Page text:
Kline study finds bold looks, key demographic divergences ignite boost in U.S. personal care market


PARSIPPANY, N.J. — New trends in nail care, dramatic eye looks and the appeal of limited-edition scents significantly bolstered sales in the 2011 U.S. personal care market, which exceeded $38 billion at the manufacturers’ level, surpassing pre-recession levels and representing robust growth of 4.2%, according to the recent "Cosmetics & Toiletries USA" report from global consulting and research firm Kline & Co.

Makeup sales comfortably exceeded the industry average growth rate, boosted by a nearly 30% growth of nail polishes in 2011. The magnitude of this growth was partly caused by the emergence of new trends, including bold colors and special effects, that attracted women of all demographics. The category was additionally augmented by innovation in application techniques, which could be seen in such products as Sally Hansen Salon Effects and Nail Inc.’s Magnetic Polish.

Eye makeup, supported by the season’s hot “smoky-eye” look, saw a strong increase in 2011. Eye shadow, eyeliner and mascara, all used to complete the dramatic eye look, contributed to the growth seen in all trade classes.

After several years of declining sales, fragrances for women also experienced high growth in 2011 as more consumers turned to fragrances as an affordable indulgence. The luxury trade class, in particular, experienced above-average growth of more than 10%, where niche fragrances were a new trend in 2011, Kline stated. Limited distribution scents from such brands as Bond No. 9, Creed and By Kilian gained high visibility during the period. Conversely, celebrity scents experienced substantial declines.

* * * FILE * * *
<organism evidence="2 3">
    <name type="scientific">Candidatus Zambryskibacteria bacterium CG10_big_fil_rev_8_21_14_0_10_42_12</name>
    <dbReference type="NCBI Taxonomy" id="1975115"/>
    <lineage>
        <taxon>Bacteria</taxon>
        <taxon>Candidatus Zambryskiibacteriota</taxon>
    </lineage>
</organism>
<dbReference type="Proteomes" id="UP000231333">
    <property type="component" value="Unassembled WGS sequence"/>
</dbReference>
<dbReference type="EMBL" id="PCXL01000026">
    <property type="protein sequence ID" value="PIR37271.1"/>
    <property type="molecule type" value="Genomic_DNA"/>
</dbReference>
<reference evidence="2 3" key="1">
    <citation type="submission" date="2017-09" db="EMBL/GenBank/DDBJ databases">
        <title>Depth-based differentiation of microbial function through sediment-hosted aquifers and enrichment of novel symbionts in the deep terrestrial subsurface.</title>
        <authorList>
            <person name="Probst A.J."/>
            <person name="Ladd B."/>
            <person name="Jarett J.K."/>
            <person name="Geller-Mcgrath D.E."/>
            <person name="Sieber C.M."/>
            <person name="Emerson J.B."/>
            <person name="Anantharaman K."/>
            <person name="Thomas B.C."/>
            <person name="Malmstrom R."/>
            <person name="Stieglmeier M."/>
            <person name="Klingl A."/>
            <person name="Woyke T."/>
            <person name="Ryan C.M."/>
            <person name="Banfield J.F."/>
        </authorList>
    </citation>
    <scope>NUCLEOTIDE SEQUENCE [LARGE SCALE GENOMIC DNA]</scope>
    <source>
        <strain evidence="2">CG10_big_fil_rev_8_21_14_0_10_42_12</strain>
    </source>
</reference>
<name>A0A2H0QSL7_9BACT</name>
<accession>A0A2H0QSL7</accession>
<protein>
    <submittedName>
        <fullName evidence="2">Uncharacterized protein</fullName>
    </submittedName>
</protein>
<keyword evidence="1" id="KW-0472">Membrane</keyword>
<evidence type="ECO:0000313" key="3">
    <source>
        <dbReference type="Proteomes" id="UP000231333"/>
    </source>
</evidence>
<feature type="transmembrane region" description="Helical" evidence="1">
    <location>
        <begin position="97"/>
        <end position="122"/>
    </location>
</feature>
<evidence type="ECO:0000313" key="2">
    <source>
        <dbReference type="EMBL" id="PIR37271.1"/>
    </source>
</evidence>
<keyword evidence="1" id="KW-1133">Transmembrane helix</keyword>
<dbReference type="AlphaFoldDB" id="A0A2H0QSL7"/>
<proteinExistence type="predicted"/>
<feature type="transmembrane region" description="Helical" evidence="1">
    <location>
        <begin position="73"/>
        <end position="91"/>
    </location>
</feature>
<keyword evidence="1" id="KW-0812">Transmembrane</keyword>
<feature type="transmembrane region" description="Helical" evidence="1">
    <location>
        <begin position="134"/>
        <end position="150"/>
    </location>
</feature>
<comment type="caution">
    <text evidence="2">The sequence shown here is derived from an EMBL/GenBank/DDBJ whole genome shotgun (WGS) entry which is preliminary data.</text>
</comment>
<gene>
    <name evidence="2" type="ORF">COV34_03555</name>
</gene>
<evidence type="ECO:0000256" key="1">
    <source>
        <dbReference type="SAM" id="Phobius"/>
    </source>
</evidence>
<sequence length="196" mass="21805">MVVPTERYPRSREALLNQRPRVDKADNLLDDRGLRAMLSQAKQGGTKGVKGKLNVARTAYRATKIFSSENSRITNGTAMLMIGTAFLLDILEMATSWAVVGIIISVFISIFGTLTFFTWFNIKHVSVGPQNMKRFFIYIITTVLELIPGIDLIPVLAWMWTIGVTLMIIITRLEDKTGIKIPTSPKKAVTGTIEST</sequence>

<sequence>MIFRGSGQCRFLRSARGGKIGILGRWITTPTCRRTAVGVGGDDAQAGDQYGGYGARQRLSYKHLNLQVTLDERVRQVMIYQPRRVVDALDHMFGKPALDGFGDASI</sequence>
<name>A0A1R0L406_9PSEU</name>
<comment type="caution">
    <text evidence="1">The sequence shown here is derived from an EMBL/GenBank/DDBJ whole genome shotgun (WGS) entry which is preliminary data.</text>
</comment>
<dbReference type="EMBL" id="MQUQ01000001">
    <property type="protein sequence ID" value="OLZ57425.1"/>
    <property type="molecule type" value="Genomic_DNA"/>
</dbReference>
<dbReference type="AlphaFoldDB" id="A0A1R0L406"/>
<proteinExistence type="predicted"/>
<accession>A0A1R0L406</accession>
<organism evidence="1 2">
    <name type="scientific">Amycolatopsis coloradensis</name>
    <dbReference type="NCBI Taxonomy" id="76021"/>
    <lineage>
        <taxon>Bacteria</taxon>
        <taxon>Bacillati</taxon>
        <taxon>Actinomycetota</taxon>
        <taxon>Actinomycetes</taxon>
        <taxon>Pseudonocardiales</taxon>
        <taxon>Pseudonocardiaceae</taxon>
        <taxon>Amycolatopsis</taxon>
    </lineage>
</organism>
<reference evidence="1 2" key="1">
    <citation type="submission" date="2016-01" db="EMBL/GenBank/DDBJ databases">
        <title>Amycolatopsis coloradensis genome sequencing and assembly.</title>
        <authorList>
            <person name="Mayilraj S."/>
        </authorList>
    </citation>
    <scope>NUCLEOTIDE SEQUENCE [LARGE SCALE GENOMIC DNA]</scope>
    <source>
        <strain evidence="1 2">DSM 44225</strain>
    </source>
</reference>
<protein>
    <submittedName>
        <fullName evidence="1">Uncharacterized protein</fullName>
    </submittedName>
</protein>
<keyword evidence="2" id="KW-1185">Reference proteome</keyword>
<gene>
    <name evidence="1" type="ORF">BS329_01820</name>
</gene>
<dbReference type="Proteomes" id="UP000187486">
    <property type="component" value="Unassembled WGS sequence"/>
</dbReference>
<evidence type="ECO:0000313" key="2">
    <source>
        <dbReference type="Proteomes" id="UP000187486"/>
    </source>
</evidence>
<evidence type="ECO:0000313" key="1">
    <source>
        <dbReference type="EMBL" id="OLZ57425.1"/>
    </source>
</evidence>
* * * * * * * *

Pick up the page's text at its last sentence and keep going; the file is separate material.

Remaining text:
Looking at the usage of cosmetics and toiletries by specific demographic groups, Kline’s consumer research found that a higher percentage of Hispanics use perfume or cologne regularly, at 56% of all Hispanics, as compared with 32% of the non-Hispanic population. Furthermore, about half of African-Americans use perfumes or colognes regularly, as compared with one-third of Caucasians and Asians in the United States.

The skin care product class — dominated by facial treatments — remains the largest product class. Men’s skin care became more popular, seeing the best growth in several years and now offering expanded product lines exploring new applications by creating solutions for men — such as concealers, products free of parabens, formaldehydes, dyes and added fragrances — according to Kline.

The cosmetics and toiletries market continued its upward trend due to an especially strong performance in the luxury class, which saw nearly double-digit growth. Analysis also reveals that all trade classes posted gains in 2011.

“The comparatively low growth in the professional class correlates with the greater trend we’re observing with consumers’ relatively moderate expenditure on professional services,” stated Nancy Mills, Kline’s consumer practice industry manager. “And yet, driven by ‘frugal-fatigue’ and a rising financial confidence, consumers are compensating by purchasing premium products as affordable luxuries driving sales in the luxury and mass trade classes.”

Looking ahead, Kline projects skin care and makeup to maintain exceptionally high growth over the next five years. In addition, Mills expects the dominating drivers in personal care to be multifunctional products that deliver promised results, a gradual replacement of harsh synthetic chemicals with more natural-derived products and an adoption of a more overt environmentally responsible profile. 

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